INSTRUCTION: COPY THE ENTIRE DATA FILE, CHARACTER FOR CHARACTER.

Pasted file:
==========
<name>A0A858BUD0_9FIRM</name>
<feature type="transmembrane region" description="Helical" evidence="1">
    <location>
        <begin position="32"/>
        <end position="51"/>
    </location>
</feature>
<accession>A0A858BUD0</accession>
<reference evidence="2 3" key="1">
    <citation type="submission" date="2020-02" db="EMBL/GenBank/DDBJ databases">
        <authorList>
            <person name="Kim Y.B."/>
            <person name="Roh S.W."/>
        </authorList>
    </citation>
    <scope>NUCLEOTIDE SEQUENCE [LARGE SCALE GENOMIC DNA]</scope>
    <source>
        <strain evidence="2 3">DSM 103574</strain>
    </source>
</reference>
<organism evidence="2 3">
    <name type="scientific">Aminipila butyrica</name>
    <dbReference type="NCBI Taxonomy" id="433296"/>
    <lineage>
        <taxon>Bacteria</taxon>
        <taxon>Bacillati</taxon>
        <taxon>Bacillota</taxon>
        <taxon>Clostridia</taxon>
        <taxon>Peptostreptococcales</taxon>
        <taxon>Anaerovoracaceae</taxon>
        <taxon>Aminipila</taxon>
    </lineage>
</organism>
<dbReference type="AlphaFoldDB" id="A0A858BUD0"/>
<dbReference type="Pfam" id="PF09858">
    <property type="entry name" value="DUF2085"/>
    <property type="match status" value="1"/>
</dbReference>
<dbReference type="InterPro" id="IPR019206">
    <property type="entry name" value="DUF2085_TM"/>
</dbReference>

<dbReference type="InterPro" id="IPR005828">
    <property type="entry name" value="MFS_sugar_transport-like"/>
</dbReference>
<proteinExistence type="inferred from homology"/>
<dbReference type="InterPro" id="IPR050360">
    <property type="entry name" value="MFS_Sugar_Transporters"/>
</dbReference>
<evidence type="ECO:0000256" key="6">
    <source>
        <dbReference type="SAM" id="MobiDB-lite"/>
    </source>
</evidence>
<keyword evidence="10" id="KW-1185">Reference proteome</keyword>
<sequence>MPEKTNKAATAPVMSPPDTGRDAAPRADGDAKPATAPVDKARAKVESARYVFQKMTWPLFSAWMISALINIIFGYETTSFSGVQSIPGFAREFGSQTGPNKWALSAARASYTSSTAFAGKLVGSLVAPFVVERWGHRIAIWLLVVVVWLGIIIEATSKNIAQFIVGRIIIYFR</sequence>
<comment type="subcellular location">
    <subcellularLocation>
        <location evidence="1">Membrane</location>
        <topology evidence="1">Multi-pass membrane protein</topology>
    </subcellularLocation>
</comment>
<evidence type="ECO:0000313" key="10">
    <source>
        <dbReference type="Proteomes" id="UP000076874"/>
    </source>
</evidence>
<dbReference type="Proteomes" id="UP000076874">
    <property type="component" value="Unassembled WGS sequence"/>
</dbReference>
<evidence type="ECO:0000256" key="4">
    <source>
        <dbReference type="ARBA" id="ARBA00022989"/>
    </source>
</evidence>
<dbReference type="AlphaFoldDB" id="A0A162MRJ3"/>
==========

<name>A0A858BUD0_9FIRM</name>
<feature type="transmembrane region" description="Helical" evidence="1">
    <location>
        <begin position="32"/>
        <end position="51"/>
    </location>
</feature>
<accession>A0A858BUD0</accession>
<reference evidence="2 3" key="1">
    <citation type="submission" date="2020-02" db="EMBL/GenBank/DDBJ databases">
        <authorList>
            <person name="Kim Y.B."/>
            <person name="Roh S.W."/>
        </authorList>
    </citation>
    <scope>NUCLEOTIDE SEQUENCE [LARGE SCALE GENOMIC DNA]</scope>
    <source>
        <strain evidence="2 3">DSM 103574</strain>
    </source>
</reference>
<organism evidence="2 3">
    <name type="scientific">Aminipila butyrica</name>
    <dbReference type="NCBI Taxonomy" id="433296"/>
    <lineage>
        <taxon>Bacteria</taxon>
        <taxon>Bacillati</taxon>
        <taxon>Bacillota</taxon>
        <taxon>Clostridia</taxon>
        <taxon>Peptostreptococcales</taxon>
        <taxon>Anaerovoracaceae</taxon>
        <taxon>Aminipila</taxon>
    </lineage>
</organism>
<dbReference type="AlphaFoldDB" id="A0A858BUD0"/>
<dbReference type="Pfam" id="PF09858">
    <property type="entry name" value="DUF2085"/>
    <property type="match status" value="1"/>
</dbReference>
<dbReference type="InterPro" id="IPR019206">
    <property type="entry name" value="DUF2085_TM"/>
</dbReference>

<dbReference type="InterPro" id="IPR005828">
    <property type="entry name" value="MFS_sugar_transport-like"/>
</dbReference>
<proteinExistence type="inferred from homology"/>
<dbReference type="InterPro" id="IPR050360">
    <property type="entry name" value="MFS_Sugar_Transporters"/>
</dbReference>
<evidence type="ECO:0000256" key="6">
    <source>
        <dbReference type="SAM" id="MobiDB-lite"/>
    </source>
</evidence>
<keyword evidence="10" id="KW-1185">Reference proteome</keyword>
<sequence>MPEKTNKAATAPVMSPPDTGRDAAPRADGDAKPATAPVDKARAKVESARYVFQKMTWPLFSAWMISALINIIFGYETTSFSGVQSIPGFAREFGSQTGPNKWALSAARASYTSSTAFAGKLVGSLVAPFVVERWGHRIAIWLLVVVVWLGIIIEATSKNIAQFIVGRIIIYFR</sequence>
<comment type="subcellular location">
    <subcellularLocation>
        <location evidence="1">Membrane</location>
        <topology evidence="1">Multi-pass membrane protein</topology>
    </subcellularLocation>
</comment>
<evidence type="ECO:0000313" key="10">
    <source>
        <dbReference type="Proteomes" id="UP000076874"/>
    </source>
</evidence>
<dbReference type="Proteomes" id="UP000076874">
    <property type="component" value="Unassembled WGS sequence"/>
</dbReference>
<evidence type="ECO:0000256" key="4">
    <source>
        <dbReference type="ARBA" id="ARBA00022989"/>
    </source>
</evidence>
<dbReference type="AlphaFoldDB" id="A0A162MRJ3"/>